This category is for potential M.S. students who have identified a member of the graduate faculty to be their Major Advisor, who will become their Thesis Director. Applicants should have a specific research area in mind and must contact Biology faculty who could potentially serve as their Major Advisor before submitting an application. The applicant should identify that Major Advisor in their submitted statement of purpose. The prospective Major Advisor is responsible for placing a letter of support in the applicant’s file, describing why the student should be admitted into the program, how the student’s research will relate to that of the Major Advisor’s current laboratory/research group, and expectations for the student’s success in the Graduate Program.
The Graduate Studies Committee reviews applicants and makes recommendations for admission and awarding of assistantships to the Department Chair. For full consideration, applicants for Fall admission must have all of their materials submitted through the Graduate School online submission system and received by the Department of Biology by February 1st. Because testing agencies, universities, and references often take 2-3 weeks to submit materials, applicants are advised to make requests for test scores, transcripts, and letters of reference well ahead of the deadline. Applications that are incomplete in the Department of Biology as of February 1st will not be considered initially, and will be considered as late applications. Late applications are only considered if admission places or assistantships are still available; such applications are typically reviewed by the Graduate Studies Committee in late March. While we appreciate early decisions from applicants who are offered admission and/or assistantships, the Department of Biology supports the Council of Graduate Schools’ resolution to allow applicants to graduate programs up to April 15th to make decisions on offers of admission.
Applications for Spring admission are reviewed on a case by case basis but are usually only considered when the Graduate Studies Committee determines that the applicant would be a competitive applicant for regular Fall admission.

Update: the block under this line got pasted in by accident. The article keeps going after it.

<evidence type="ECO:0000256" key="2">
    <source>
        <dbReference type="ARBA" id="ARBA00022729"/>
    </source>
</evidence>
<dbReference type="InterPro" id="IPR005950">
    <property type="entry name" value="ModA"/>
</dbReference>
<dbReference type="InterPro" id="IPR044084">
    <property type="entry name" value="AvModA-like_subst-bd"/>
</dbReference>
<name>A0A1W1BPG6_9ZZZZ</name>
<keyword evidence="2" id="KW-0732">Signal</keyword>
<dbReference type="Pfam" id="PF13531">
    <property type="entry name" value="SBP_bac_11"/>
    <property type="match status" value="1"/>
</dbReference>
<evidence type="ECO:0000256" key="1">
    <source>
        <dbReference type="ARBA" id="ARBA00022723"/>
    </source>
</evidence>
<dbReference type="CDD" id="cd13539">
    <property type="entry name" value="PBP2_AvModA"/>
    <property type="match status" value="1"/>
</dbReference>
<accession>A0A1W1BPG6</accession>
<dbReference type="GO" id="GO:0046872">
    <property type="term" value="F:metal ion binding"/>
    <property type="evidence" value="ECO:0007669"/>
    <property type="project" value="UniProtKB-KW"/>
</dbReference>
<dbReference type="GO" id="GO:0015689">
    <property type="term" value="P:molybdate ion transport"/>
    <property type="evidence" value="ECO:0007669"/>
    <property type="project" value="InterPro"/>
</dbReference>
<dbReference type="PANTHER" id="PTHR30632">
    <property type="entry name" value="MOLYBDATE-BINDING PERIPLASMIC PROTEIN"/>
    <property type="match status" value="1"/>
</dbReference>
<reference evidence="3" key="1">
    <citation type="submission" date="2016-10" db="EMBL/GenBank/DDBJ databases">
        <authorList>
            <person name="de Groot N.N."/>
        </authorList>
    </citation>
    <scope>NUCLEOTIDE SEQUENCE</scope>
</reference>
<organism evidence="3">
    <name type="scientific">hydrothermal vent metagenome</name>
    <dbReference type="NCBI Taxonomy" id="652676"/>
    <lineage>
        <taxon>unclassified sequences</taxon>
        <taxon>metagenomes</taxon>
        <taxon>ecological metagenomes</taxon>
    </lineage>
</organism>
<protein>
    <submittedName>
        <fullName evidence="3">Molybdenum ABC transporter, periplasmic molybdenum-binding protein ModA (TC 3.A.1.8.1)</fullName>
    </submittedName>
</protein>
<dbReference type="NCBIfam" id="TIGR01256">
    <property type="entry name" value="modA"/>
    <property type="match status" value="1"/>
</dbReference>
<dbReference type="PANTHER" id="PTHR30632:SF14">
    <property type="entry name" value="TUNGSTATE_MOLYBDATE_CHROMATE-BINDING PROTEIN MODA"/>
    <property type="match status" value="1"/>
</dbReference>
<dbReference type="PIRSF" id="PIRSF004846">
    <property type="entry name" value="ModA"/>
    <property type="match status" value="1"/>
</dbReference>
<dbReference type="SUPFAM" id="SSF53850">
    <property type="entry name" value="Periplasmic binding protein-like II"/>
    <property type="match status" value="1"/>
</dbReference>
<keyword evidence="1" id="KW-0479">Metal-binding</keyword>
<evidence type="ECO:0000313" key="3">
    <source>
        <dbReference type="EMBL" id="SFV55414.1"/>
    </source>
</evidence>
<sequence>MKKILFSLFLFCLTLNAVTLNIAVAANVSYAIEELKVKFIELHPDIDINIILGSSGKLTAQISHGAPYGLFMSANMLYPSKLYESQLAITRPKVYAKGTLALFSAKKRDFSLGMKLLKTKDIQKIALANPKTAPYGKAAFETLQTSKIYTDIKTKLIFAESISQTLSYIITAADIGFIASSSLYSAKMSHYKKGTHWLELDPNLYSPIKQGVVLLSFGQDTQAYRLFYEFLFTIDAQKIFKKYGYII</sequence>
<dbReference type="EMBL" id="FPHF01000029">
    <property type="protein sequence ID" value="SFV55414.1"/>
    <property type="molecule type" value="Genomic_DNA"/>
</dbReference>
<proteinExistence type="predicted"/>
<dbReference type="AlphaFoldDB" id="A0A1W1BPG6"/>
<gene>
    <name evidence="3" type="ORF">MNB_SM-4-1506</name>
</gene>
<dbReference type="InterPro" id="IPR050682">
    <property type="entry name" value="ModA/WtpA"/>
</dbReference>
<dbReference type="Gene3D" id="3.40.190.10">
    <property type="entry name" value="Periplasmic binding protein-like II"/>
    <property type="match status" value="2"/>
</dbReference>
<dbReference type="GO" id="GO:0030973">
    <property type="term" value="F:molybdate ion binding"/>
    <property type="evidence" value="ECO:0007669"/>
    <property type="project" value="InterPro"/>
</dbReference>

Applicants must submit online to the Graduate School all of the following:
- An application.
- A statement of purpose that describes their research interests and experience, career goals, and interest in our graduate program
- Two letters of recommendation, preferably from individuals who can comment on the applicant’s research experience and/or potential for conducting research in the life sciences.
- Official transcripts of all undergraduate and graduate work. (See the Graduate School’s FAQ page for the address to which official transcripts must be mailed. Keep in mind that mailed applications can take 2-3 weeks to be received by the Graduate School and forwarded to the Department of Biology)
- Official results of the Graduate Record Examination (GRE) general test.
- International applicants must also submit English language proficiency test scores (TOEFL, IELTS, or PTE-A) as per University policy.
Applicants are only admitted if there is evidence of financial support for their graduate studies. This can be provided in the form of departmental graduate assistantships, which are awarded on a competitive basis and include a tuition waiver, subsidized health insurance, and stipend support. All components of the application (statement of purpose, letters of recommendation, GPA, GRE scores, and, if applicable, letter of support from Major Advisor) are used by the Graduate Studies Committee to determine eligibility for assistantships. These assistantships are competitive and the Department of Biology recommends that applicants have an undergraduate GPA of at least 3.0 (on a 4.0 scale), a combined verbal and quantitative GRE score of 300, and/or a strong research background to qualify (note, that the GRE is required for all applicants). Applicants may also be eligible for additional fellowships and scholarships that are available through the Graduate School.
Admission into the Biology graduate program is based on the recommendation of the Graduate Studies Committee who will assess all of the application material and make a recommendation to the Chair of the Department of Biology.